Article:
Here are a number of other sites and repositories you may want to check out as well:
- Yeggi — another aggregator that indexes designs. You should find this to be a good, comprehensive search engine.
- CGTrader — here you will find a streamlined interface and search engine for models, along with a pretty sophisticated marketplace and ‘full-fledged platform’ for purchases from professional designers, computer graphics and VR.
- GrabCad — with over a million models to choose from, you should find great resources here, and as Dilanka points out, many of the designs were actually contributed by professionals and engineers so you may find great inspiration, and especially if you are working on a prototype.
- Sketchfab — this platform should offer you some great content, as well as allowing you also to upload models and embed them on the web. Be sure to check out their ‘Staff Picks.’
- 3DShap.es — this is a cool new search engine that allows you to search by shape! While the interface may not be as easy to use, many may find this platform fun and useful.
- 3Dagogo — affiliated with AstroPrint, this is a small repository that offers free, premium handpicked designs.
- 3DFileMarket — a new platform offering a search engine and repository, but it hasn’t been given a very good report via AstroPrint. It is described as noisy, filled with advertising, and unfocused—with ‘mediocre’ designs.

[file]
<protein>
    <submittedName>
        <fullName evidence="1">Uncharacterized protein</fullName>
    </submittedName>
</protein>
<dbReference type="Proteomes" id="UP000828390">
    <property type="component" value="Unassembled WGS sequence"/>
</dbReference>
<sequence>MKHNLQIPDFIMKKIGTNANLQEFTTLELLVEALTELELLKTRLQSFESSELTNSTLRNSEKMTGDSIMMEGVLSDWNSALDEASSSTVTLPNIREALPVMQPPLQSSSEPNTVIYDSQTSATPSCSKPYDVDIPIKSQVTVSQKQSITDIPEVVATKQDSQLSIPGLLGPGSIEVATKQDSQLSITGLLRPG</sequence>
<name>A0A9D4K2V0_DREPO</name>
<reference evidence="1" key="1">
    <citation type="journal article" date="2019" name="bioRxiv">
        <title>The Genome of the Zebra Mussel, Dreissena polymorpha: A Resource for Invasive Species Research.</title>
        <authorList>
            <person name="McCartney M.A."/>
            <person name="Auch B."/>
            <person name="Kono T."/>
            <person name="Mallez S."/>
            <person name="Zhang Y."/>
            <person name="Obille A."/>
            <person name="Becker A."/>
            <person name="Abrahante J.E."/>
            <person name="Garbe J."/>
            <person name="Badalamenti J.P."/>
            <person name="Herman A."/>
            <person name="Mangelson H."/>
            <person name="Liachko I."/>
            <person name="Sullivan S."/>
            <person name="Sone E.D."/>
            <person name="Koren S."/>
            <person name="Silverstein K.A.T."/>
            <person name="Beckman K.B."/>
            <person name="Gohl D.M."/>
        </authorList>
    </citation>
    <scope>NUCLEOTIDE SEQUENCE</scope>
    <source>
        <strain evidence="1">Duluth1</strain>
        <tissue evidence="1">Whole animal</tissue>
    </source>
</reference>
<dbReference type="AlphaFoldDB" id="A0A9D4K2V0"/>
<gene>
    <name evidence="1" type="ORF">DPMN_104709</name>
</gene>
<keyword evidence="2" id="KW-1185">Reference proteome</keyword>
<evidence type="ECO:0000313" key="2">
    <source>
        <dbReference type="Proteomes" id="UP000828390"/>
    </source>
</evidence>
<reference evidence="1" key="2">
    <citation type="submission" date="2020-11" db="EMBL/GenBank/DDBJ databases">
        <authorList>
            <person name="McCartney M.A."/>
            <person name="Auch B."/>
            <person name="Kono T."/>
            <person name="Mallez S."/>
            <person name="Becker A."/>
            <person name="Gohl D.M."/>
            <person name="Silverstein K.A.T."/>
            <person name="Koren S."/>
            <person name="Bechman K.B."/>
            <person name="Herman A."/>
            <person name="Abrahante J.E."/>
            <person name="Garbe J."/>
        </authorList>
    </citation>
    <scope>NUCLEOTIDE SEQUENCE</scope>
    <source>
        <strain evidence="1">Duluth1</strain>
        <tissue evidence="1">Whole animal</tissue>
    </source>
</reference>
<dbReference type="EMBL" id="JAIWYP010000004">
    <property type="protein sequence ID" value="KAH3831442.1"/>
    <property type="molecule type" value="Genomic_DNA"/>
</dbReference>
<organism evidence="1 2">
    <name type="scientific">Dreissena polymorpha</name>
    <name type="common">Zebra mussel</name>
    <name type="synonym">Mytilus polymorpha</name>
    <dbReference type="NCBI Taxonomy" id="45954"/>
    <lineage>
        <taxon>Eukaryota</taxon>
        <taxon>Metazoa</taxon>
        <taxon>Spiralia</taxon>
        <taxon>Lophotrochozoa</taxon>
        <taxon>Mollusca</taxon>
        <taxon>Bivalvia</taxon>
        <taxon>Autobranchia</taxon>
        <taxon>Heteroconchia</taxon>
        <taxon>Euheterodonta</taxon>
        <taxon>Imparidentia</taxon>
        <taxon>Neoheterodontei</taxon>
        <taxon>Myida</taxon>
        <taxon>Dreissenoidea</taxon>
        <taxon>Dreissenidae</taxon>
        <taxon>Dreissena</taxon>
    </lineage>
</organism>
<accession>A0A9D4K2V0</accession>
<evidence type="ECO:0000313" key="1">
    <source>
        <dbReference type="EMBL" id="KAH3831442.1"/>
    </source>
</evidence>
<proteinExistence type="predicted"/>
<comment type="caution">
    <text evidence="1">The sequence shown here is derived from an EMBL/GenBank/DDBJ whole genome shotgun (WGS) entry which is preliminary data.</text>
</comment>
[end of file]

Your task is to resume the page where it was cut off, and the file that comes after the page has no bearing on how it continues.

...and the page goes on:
- TF3DM — you may find this is a good place to go for ideas, but as for a true resource, that is still up in the air.
- RedPah — you should find a great platform, interface, and work from talented designers here.
- Cults3d — here you will find free, premium designs—and if you are searching in a specific category, you may find this platform very helpful.
- Yobi3D — here you should find a great aggregator with a helpful interface and streamlined search engine.
Where to find helpful forums — If you have yet to begin reading and joining in forums, be sure to set aside a number of hours because it’s easy to get lost in reading, learning from others, and becoming inspired to start enough projects to last several lifetimes. We’re glad to see that Dilanka had us on the list, and with good reason, as 3DPrintBoard has a large number of active members (around 15,000) whom you can learn a lot from. Next he recommends the Reddit forum r/3DPrinting, a subforum with a great search option and a large community full of expertise. Beware though—this can be an opinionated bunch!
Other forums not to miss:
What are the best slicing programs? Most would probably agree that indeed Cura is the best slicing program, offering a great platform for novices or users on any level.
“I would say one of the biggest advantages to using Cura is that it uses slightly less material (than Slic3r) to achieve similar print quality,” states Dilanka. “Also, Cura might be better at support generation when using it’s “lines” option. All in all, it might take some trial and error to figure out the best settings, but Cura is definitely a proven (and robust) slicer.”